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Car hacking

Embedded software protects cars

Tower Sec claims to have the solution to automotive cyber security threats. The company runs projects with automakers and suppliers, integrating its Ecushield embedded software technology into vehicles.

Researchers have demonstrated that the connected vehicle is vulnerable to car hacks (Photo: Tower Sec)

THE RECENT DISPLAY OF A REMOTE CAR HACK has demonstrated the need for automotive cyber security as modern technologies open the door to hackers. It wasn’t the first time that Charlie Miller and Chris Valasek, two security researchers, managed to hack a car, but it was the first time they did it remotely. They accessed the vehicle’s CAN network via its entertainment and navigation system, which in turn they accessed via the Internet.

According to the company, Tower Sec’s Ecushield technology can protect vehicles against every hacking event discussed in the article such as taking over the steering, brakes, transmission, and entertainment system from a remote location. “Hacking is a very real threat today and will be more so in the future as autonomous vehicles evolve and new technologies become part of the Internet of Things. Ecushield is the only tested and proven software cyber security solution available for immediate deployment,” said Saar Dickman, Tower Sec’s CEO. “We invested years of research and engineering effort in developing this product. It detects and prevents cyber threats on vehicles in real time and can be integrated into existing and future vehicles with no redesign.”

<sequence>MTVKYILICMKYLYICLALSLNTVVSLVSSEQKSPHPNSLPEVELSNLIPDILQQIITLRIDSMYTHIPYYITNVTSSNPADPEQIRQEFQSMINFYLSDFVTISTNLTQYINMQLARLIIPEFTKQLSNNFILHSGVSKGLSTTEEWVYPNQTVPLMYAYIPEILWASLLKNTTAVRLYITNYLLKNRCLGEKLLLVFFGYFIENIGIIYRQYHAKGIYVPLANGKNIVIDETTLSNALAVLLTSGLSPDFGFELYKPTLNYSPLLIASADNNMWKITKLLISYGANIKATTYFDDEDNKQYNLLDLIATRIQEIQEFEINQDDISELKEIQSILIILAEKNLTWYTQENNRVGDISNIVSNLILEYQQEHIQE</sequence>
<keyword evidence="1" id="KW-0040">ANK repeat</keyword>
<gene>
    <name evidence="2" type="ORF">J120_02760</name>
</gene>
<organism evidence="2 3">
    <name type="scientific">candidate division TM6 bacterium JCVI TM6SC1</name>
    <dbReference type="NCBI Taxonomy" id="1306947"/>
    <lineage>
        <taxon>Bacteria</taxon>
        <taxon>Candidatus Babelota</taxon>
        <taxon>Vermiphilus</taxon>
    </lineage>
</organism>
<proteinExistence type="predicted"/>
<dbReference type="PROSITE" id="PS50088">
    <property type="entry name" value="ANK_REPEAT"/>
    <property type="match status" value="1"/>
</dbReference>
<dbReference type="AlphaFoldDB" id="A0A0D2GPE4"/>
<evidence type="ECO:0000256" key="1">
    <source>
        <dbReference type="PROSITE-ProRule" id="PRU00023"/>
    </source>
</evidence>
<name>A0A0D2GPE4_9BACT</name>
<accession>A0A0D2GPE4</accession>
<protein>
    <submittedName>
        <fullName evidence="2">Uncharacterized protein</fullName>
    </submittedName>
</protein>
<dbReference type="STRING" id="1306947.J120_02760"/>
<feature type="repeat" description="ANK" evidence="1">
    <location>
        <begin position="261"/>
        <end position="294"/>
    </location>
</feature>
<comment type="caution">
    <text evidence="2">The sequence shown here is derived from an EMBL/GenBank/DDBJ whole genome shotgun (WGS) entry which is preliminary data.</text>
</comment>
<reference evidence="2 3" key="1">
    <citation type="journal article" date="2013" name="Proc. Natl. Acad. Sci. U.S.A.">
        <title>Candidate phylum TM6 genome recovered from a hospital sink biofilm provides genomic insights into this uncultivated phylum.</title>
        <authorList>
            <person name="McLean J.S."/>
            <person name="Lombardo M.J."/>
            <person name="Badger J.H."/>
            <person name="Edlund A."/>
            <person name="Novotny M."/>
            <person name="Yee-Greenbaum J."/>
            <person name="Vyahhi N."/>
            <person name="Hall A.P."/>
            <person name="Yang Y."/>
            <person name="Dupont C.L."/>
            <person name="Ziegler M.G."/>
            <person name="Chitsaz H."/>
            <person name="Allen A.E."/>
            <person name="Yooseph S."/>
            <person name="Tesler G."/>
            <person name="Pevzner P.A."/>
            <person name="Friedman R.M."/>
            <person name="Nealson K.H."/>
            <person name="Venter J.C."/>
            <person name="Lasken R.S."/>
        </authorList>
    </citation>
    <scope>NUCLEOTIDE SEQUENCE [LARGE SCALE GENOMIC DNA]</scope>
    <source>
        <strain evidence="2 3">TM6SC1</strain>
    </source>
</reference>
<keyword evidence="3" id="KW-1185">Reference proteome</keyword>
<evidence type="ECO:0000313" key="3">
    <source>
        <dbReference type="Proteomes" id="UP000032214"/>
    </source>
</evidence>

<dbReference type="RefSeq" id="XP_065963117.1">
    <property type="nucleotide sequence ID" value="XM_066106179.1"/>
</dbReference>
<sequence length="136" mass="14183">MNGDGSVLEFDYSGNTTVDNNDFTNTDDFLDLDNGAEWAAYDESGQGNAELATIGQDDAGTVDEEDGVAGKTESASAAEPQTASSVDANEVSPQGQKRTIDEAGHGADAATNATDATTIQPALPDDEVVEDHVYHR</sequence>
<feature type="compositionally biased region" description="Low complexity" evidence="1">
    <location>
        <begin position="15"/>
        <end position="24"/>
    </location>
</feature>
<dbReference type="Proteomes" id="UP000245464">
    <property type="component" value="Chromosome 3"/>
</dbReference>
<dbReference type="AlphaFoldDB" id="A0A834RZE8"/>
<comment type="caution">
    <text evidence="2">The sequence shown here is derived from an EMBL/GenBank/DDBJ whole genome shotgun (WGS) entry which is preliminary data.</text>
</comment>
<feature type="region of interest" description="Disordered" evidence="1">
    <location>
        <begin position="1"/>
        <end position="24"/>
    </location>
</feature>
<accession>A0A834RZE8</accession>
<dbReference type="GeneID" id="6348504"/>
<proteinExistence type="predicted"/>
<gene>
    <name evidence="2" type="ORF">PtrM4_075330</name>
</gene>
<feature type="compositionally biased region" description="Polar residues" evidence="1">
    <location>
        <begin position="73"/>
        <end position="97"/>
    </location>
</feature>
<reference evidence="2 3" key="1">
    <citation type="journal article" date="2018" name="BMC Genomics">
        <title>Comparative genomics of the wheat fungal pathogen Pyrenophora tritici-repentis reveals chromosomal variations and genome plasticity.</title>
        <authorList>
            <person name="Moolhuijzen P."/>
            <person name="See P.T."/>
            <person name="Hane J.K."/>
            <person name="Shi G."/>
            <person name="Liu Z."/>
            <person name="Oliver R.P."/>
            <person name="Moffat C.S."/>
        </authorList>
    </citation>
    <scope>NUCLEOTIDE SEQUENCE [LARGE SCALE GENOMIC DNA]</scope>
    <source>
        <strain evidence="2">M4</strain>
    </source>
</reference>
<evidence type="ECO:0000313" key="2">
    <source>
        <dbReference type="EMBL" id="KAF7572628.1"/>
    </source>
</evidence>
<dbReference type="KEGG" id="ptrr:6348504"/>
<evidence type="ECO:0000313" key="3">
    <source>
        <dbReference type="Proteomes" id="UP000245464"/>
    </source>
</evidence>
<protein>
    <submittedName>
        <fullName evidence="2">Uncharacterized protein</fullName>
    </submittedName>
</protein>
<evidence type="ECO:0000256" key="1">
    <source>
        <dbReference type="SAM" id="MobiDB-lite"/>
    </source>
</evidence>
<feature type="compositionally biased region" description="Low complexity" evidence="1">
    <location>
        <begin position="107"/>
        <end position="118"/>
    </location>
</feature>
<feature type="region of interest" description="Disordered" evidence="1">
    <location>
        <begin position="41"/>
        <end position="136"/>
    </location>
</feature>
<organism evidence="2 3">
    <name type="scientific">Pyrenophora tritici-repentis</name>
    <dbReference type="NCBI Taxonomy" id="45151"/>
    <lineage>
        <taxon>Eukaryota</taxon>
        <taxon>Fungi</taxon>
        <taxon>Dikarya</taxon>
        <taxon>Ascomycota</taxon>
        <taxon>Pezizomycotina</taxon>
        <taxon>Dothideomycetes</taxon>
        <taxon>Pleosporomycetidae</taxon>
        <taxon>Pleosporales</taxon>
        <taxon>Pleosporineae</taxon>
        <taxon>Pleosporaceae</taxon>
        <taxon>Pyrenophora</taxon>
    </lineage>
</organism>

Once integrated into a CAN-accessible ECU, infotainment system, or telematics control unit, Ecushield provides continuous monitoring while identifying new threats to the vehicle. It is supposed to prevent malicious communication from reaching mission critical systems inside the vehicle that could put lives and personal data at risk. No redesign is needed. It can be integrated into new and used vehicles, including fleets. It turns any ECU into an Intrusion Detection and Prevention (IDS/IPS) system and any gateway ECU into a smart firewall. For systems with access to external communication channels (Wi-Fi, cellular, Bluetooth, SRC/DSRC), the security system provides continuous monitoring and protection of both internal and external communication channels, serving as a double-perimeter security protection.

While the need for a cyber-protection for vehicles is clear, Dickman pointed out there is much more “under the hood” in terms of providing cyber security for future vehicles than is publicly known. He said that automakers and suppliers are working to deal with cyber security threats and to make sure all the security and safety technologies work in concert to protect vehicles and their passengers. “While we cannot comment on specific attacks on vehicles and devices by hackers, we can say our goal, as well as the goal of our customers, is to ensure vehicles are safe and secure,” Dickman said. “That is a complex process. We must be sure all the technologies work together to best protect the vehicle.”

About Tower Sec

Tower Sec, an automotive cyber security supplier, delivers on-board cyber security technology to OEMs, suppliers, and the aftermarket. Founded in 2012, the company combines auto industry knowledge with cyber security to deliver its on-board solutions. Headquartered in Ann Arbor, Michigan, the company also has an office in Annapolis Junction, Maryland, and Berlin, Germany, and an R&D center in Tel-Aviv, Israel.

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Tower Sec